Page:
The Emergent Sea Reviewed by Rice B & Radioindy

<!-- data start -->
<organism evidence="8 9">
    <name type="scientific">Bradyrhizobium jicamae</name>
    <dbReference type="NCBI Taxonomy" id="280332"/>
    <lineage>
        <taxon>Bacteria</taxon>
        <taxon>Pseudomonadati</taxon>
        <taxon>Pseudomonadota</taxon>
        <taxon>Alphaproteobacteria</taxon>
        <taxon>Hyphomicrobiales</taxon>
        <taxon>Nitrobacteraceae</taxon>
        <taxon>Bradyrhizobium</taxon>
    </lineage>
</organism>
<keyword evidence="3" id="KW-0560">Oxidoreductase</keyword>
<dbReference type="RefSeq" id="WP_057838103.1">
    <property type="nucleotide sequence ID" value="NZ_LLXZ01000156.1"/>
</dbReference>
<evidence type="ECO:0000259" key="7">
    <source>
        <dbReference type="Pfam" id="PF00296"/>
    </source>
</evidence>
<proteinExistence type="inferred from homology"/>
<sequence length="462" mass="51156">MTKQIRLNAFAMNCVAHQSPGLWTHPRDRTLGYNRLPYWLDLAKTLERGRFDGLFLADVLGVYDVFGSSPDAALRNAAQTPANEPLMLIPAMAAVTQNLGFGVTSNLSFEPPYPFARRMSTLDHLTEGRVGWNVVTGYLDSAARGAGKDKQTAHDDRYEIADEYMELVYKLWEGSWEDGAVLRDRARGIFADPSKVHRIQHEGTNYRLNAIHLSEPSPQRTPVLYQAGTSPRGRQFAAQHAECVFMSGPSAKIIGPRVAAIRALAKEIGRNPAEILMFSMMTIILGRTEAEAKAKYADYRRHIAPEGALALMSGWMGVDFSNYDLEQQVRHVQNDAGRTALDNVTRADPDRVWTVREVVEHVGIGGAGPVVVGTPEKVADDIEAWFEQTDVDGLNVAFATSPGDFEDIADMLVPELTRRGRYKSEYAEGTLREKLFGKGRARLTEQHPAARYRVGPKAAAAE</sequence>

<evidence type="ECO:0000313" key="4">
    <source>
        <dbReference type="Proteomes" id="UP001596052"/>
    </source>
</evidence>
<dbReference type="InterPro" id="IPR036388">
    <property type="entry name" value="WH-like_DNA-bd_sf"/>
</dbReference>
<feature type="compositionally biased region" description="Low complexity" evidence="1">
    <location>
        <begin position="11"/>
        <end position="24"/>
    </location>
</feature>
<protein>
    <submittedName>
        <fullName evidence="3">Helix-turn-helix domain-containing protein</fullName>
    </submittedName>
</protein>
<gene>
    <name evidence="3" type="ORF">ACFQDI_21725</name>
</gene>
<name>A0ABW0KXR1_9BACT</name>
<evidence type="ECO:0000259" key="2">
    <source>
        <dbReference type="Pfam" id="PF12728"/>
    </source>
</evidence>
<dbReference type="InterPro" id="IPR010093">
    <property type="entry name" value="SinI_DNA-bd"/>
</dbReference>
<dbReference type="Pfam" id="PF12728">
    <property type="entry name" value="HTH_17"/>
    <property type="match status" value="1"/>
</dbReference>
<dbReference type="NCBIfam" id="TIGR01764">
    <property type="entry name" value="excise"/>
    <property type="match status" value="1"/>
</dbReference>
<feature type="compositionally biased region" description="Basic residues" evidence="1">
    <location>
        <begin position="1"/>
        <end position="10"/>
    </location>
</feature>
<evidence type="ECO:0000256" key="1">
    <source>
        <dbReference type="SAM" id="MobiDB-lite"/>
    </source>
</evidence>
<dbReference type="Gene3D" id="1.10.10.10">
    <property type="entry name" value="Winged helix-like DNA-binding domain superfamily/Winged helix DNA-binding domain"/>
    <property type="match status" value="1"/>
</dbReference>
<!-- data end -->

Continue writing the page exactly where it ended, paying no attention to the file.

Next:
It's no wonder that Roman Rhodes and the Born Again Pagans' fine CD is titled "The Emergent Sea." Of its 16 folk / jazz / pop-rock hybrid songs, 8 pieces refer to the ocean - directly or by inference, in their titles. More interesting, is that for this accomplished, multi-cultural band, the predominant sound the unique synthesis of such musical styles evokes is altogether that of California coastline vistas on warm summer nights. Built on light, breezy, and melodic contemporary folk-rock along the lines of Jack Johnson (but incorporating flourishes of late '60's / early '70's pop-rock and jazz styles as well), Roman and his Pagans deliver spirited and decidedly spiritual, tunes that celebrate life and nature with a keen inventiveness, both musically and lyrically. The opening (title) track, "The Emergent Sea," with its free-flight flute backing and tasteful guitar interpolations, sets the tone for the disc, while other highlights incorporate judicious horns as heard on "Odysseus," syncopated rhythms on "A Man Once Called Me," Youngbloods like guitar fills on "Long Talk Off a Short Beer," and even some good-old down-home reminiscing on "Grandma's Telecaster (The Good Old Days.)" "The Emergent Sea" offers an excellent showcase for the skills and influences of players with origins that stretch from Scotland to Japan and sundry points in between, but what ultimately makes Roman Rhodes and the Born Again Pagans' CD so effective is the cohesive, well balanced, and accessible music at its core. -Rice B & Reviewer team

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